Lindy McDowell: How a young girl’s conversation on a bus highlights our growing problem of drug abuse
The girl getting on to our bus had just had a row with a friend. We, her fellow passengers, knew this because she was on the phone telling another friend all about it. Very, very LOUDLY.
I'm always up for a bit of eavesdropping myself. And there was no difficulty making out what was being said here.
She was going at it full volume, appealing for reassurance that what the ex-friend had said was totally, totally out of order. (We never got to hear what the ex-friend had said. Sadly.)
Further analysis of the set-to did go on a bit.
Eventually the girl got round to asking her friend on the other end of the phone how she was feeling.
"You stoned?" she inquired chattily. "Aye, me too."
I think it fair to say this disclosure did not come as a great shock to her audience. We'd already worked that one out. Some more small talk and then she asked the other girl: "You want me to get you something on the way up?"
"Yellas? What ones?"
The girl on the other end supplied the required details and then obviously asked where the aforementioned yellas would be sourced and how much they would cost.
Our fellow passenger cheerfully, if a little indiscreetly, boomed out the name of her intended supplier.
And the price?
Strangely for the first time in the conversation she dropped her voice a bit. "Twenty quid."
Maybe this was a bargain price for yellas and she wanted to keep it to herself.
She said she had to go now as her stop was coming up.
"Stay safe," she shouted. It struck me as an odd salutation. But then...
"No!" she suddenly yelled into the phone. "Do not! I'm telling you, stay safe, stay safe. Don't be taking that stuff."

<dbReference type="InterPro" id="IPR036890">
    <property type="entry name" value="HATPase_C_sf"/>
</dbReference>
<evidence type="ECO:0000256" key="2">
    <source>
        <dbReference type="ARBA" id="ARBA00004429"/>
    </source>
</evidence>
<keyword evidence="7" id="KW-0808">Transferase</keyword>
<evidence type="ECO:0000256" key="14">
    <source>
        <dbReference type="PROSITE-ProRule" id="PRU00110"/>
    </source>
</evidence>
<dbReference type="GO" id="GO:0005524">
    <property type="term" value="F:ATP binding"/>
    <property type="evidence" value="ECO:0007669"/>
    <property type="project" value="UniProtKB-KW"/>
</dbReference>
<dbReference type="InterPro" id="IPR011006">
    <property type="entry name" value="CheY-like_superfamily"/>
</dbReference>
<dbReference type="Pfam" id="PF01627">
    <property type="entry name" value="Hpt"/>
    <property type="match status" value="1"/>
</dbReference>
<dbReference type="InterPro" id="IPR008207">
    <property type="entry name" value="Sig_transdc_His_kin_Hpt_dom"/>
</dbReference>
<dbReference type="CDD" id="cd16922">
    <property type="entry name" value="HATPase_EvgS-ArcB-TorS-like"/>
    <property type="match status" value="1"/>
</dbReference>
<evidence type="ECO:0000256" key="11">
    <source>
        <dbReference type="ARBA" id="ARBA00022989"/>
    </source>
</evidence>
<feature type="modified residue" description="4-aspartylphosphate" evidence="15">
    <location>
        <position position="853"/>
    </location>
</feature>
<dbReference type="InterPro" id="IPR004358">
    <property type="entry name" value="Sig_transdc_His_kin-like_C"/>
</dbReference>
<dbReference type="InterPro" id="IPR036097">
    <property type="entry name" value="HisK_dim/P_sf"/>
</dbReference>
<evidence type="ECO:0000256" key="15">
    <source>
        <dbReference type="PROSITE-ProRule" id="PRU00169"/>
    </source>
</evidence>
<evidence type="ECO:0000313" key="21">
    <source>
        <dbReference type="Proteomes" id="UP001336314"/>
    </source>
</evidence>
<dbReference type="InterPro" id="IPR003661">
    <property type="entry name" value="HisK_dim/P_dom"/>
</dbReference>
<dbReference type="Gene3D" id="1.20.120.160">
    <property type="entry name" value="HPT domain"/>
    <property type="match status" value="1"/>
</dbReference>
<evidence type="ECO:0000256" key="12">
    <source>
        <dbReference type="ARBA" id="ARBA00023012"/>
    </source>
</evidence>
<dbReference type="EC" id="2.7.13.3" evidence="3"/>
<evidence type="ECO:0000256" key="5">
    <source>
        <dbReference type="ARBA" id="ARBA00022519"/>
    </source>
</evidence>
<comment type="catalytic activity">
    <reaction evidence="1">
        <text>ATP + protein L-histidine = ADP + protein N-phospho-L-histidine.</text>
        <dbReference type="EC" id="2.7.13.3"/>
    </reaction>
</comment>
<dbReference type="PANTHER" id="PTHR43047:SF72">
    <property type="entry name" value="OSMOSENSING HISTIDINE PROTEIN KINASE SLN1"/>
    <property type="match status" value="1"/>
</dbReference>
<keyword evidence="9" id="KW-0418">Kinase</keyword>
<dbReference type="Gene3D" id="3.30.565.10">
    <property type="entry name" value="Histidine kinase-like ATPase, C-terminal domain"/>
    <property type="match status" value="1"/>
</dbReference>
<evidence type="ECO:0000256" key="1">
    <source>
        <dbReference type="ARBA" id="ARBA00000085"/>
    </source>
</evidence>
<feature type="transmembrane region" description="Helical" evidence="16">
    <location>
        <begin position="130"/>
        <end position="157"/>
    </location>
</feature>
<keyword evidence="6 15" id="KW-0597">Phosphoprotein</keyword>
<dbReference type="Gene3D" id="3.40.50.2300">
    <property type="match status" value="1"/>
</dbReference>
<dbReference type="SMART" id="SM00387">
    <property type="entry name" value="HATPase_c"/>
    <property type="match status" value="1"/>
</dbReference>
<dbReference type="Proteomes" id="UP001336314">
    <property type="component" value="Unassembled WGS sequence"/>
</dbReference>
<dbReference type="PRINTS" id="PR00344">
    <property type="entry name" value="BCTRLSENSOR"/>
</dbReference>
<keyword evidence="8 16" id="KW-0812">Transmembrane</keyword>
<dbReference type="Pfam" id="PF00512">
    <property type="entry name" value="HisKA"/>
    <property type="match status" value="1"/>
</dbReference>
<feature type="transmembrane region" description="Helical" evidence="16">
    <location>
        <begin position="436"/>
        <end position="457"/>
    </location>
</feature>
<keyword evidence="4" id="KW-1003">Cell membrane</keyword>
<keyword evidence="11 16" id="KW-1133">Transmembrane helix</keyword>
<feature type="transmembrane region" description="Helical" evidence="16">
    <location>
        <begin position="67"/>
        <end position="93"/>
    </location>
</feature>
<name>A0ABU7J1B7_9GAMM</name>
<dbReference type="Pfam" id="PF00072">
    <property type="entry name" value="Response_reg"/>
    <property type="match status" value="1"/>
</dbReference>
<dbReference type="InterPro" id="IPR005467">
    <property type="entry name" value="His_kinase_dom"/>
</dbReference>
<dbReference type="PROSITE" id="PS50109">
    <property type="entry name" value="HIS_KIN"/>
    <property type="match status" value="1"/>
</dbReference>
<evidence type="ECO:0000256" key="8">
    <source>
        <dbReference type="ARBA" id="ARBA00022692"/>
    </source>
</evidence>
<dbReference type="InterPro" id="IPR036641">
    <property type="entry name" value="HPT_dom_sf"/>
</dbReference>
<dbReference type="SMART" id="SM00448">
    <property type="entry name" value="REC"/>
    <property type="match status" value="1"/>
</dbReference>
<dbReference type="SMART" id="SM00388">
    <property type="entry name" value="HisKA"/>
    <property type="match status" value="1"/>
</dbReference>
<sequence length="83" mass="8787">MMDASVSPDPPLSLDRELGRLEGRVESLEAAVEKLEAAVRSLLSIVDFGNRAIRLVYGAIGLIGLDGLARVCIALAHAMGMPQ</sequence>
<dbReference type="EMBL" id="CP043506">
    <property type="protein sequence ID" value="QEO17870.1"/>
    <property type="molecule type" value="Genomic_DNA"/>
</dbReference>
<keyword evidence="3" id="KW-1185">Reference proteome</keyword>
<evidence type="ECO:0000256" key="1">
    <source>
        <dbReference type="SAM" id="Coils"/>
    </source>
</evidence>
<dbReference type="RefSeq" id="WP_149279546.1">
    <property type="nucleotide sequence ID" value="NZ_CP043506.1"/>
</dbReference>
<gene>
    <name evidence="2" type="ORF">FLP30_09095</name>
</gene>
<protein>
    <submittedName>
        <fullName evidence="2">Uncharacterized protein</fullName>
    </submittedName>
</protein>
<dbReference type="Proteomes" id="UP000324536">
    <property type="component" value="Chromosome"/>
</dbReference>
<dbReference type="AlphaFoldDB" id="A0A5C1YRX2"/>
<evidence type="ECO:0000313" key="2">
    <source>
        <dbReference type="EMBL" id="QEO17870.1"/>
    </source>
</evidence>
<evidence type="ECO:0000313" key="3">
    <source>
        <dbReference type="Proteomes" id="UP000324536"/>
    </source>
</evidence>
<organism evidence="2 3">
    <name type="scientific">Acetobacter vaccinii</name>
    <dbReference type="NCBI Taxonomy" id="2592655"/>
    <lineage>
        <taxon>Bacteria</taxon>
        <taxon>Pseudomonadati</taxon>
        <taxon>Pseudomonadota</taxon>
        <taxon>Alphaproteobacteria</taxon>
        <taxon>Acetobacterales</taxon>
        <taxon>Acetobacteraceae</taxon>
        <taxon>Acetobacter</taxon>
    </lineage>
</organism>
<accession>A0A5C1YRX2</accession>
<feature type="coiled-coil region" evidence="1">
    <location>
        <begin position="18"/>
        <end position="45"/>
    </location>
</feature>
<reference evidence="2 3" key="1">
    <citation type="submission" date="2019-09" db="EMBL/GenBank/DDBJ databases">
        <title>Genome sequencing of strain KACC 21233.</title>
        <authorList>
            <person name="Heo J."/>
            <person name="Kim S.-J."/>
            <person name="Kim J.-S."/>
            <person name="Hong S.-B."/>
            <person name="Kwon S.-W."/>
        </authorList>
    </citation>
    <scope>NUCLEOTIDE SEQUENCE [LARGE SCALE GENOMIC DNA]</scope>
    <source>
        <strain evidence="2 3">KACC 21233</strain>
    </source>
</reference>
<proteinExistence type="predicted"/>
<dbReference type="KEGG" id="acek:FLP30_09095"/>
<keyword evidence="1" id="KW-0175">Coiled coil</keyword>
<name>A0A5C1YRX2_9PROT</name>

She went on some more, chiding her friend, warning her.
When she'd first got on the bus bellowing her business to the rest of us I'll admit I found it amusing.
Suddenly it wasn't.
Suddenly it was just this sweet-natured girl showing her concern for a friend, a drug-user like herself but one who was now considering moving on to harder stuff.
A sad glimpse into a local drug culture that is at once both scary and unremarkable.
Drug taking, drug misuse in Northern Ireland is at epidemic proportions. And the visible (and in this case audible) evidence is everywhere.
Walk through Belfast city centre - and a fair few other city and town centres - and you can see on any day of the week, people obviously out of it on drugs, alcohol or more likely a combination of both.
Addicts get in bother with the police. They're brought before the courts. They get jail. They're freed.
But they don't get free. Okay, maybe some are able to break out of that particularly vicious circle. But for others the circle evolves into an ever downward spiral.
Putting people in prison isn't working. In many cases it's making matters worse.
And not all drug users are dependent on the illegal options or on alcohol, the most common option. Increasingly, as health chiefs have recently warned, it's prescription drugs.
The lessons from America's opioid crisis are only slowly being learned on this side of the Atlantic.
Economists have a saying about how when America sneezes, the world catches a cold. In terms of drug misuse that saying has its own apt and alarming resonance.